Temperance Reform in Worcester

In longevity and membership, the crusade against strong drink was by far the largest reform movement of the early 1800s. Calvinist clergy spearheaded the movement, but it soon attracted a diverse collection of supporters, more so than any other reform. They ranged from pious church women to militant feminists, from freethinkers to fundamentalists, from the high and mighty to the lowly and degraded. By 1834 there were roughly 5,000 state and local temperance societies. While the movements was strongest in the usual havens for reform-New England, New York and among transplanted New Englanders in the Midwest-it also made headway in the South and West. Temperance support factionalized and declined by the later 1830s. However, after the financial panic of 1837, it revived under new leadership and with a new agenda. Workingmen had come to associate inebriation with poverty. They formed Washington Temperance Societies, names after the first president of the country, and worked to convert men of their own ranks to abstinence. Temperance had a large following in Worcester, but hardly unanimous support. When industrialist and philanthropist Ichabod Washburn proposed to build a new house in 1829 without supplying the usual barrels of rum, he found it difficult to assemble a work crew. He explained in his autobiography:I went around to see if enough men could be found in the neighborhood for the raising with such fare as I would furnish, namely: lemonade, crackers and cheese, and small beer. Among my own workmen at the shop, I could find only a few willing to help. At a Town Meeting, March 23, 1835, a vote was taken on the motion: That the Town advise the Selectmen to withhold their approbation for License to sell ardent Spirits from all Retailers and Innholders, exdepting for manufacturing and medicinal purposes. It passed, but voters were nearly evenly divided, with 325 yeas and 272 nays. Local hotel proprietors protested by taking down their signs and closing for several days, to the consternation of stage travelers. The temperance issue so polarized citizens that violent public confrontations erupted between respectable gentlemen.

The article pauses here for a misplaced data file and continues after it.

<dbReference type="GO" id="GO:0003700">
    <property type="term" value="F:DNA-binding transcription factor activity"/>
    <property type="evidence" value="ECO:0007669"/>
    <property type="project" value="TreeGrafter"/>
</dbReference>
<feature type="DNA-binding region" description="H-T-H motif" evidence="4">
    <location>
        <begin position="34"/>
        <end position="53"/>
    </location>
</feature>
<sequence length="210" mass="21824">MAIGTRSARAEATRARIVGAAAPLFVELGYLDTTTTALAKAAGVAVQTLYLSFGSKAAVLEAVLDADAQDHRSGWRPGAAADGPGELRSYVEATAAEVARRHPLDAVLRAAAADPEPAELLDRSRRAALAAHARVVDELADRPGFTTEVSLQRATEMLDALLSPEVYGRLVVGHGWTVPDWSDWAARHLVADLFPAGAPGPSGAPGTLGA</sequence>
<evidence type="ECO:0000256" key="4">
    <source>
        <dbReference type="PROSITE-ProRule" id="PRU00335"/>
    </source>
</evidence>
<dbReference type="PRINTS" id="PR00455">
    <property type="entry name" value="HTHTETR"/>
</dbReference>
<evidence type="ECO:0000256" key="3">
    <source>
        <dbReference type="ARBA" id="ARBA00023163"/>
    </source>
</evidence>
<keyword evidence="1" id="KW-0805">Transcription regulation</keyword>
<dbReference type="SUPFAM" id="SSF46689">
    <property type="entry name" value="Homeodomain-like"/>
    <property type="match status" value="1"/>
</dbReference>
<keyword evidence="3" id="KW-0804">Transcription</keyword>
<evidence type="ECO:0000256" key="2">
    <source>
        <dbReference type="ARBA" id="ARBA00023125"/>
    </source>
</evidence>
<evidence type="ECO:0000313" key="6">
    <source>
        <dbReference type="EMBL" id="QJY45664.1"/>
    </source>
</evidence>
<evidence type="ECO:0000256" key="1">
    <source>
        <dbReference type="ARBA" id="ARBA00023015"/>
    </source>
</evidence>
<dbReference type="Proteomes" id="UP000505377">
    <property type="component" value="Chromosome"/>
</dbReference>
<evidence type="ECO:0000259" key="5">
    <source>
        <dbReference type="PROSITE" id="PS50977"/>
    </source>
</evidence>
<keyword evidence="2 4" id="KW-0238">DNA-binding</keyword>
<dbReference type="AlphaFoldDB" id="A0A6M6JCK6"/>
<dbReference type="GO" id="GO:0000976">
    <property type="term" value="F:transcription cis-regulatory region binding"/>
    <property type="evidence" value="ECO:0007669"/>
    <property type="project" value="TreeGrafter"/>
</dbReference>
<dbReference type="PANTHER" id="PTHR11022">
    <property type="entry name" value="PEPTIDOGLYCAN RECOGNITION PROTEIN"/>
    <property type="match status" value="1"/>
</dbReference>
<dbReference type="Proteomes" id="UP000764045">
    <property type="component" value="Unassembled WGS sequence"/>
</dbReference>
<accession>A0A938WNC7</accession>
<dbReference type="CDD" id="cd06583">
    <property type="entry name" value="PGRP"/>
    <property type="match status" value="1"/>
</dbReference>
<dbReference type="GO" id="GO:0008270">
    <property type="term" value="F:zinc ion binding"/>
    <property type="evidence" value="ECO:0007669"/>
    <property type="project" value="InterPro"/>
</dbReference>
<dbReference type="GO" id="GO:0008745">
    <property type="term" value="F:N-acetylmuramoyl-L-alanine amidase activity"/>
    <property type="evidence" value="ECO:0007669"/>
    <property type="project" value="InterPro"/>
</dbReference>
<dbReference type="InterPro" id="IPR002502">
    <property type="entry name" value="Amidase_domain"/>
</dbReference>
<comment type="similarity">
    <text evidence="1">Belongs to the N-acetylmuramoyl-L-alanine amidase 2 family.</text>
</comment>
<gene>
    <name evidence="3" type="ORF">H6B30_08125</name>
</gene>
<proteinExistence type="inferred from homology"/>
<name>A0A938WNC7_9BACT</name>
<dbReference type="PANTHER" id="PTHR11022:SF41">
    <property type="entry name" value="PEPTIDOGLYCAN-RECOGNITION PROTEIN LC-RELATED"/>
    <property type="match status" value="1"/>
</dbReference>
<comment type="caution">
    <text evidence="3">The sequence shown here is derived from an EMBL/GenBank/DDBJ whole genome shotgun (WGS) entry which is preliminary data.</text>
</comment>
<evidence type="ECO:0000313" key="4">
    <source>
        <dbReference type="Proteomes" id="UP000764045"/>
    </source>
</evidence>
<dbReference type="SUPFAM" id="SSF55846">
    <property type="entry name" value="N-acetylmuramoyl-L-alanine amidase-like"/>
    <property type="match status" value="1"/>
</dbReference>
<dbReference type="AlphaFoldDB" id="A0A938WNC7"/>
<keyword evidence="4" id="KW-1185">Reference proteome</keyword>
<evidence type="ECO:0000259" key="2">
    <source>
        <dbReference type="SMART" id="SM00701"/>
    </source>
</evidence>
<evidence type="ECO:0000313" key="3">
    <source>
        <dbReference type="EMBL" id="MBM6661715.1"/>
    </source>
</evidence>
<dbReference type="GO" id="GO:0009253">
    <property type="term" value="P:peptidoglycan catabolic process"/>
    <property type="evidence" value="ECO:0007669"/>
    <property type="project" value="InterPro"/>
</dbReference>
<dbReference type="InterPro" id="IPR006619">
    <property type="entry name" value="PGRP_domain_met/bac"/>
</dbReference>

Timeline of Reform

Key Dates in History

1819First Worcester County Anti-Slavery Convention held at Court House

1830First Worcester County Temperance Society organized at Old South Church

1833State Lunatic Asylum opened on Summer Street, first in the nation

1837Ministers’ Convention Against Slavery held at Town Hall

1838Worcester County Anti-Slavery Society formed, North & South divisions Young Men’s Anti-Slavery Convention held at Brinley Hall, first in Massachusetts

1839Worcester Anti-Slavery Sewing Circle formed

1839Whigs held first state convention at the Unitarian Church

1844Convention protesting the admission of Texas as a slave state held at Town Hall

1846Peace Convention held at Brinley Hall

1848Free Soil Party, a new national political party, organized at City Hall

1849 Children’s Friend Society founded

1850 First National Woman’s Rights Convention held at Brinley Hall

1851 Second National Woman’s Rights Convention held at Brinley Hall

1854 Mass meeting to protest passage of the Kansas-Nebraska Bill at City Hall

1855 Mission Chapel dedicated

1857 Children’s Temperance Festival held at Mechanics Hall

What Is the Anti-Slavery Society? (with pictures)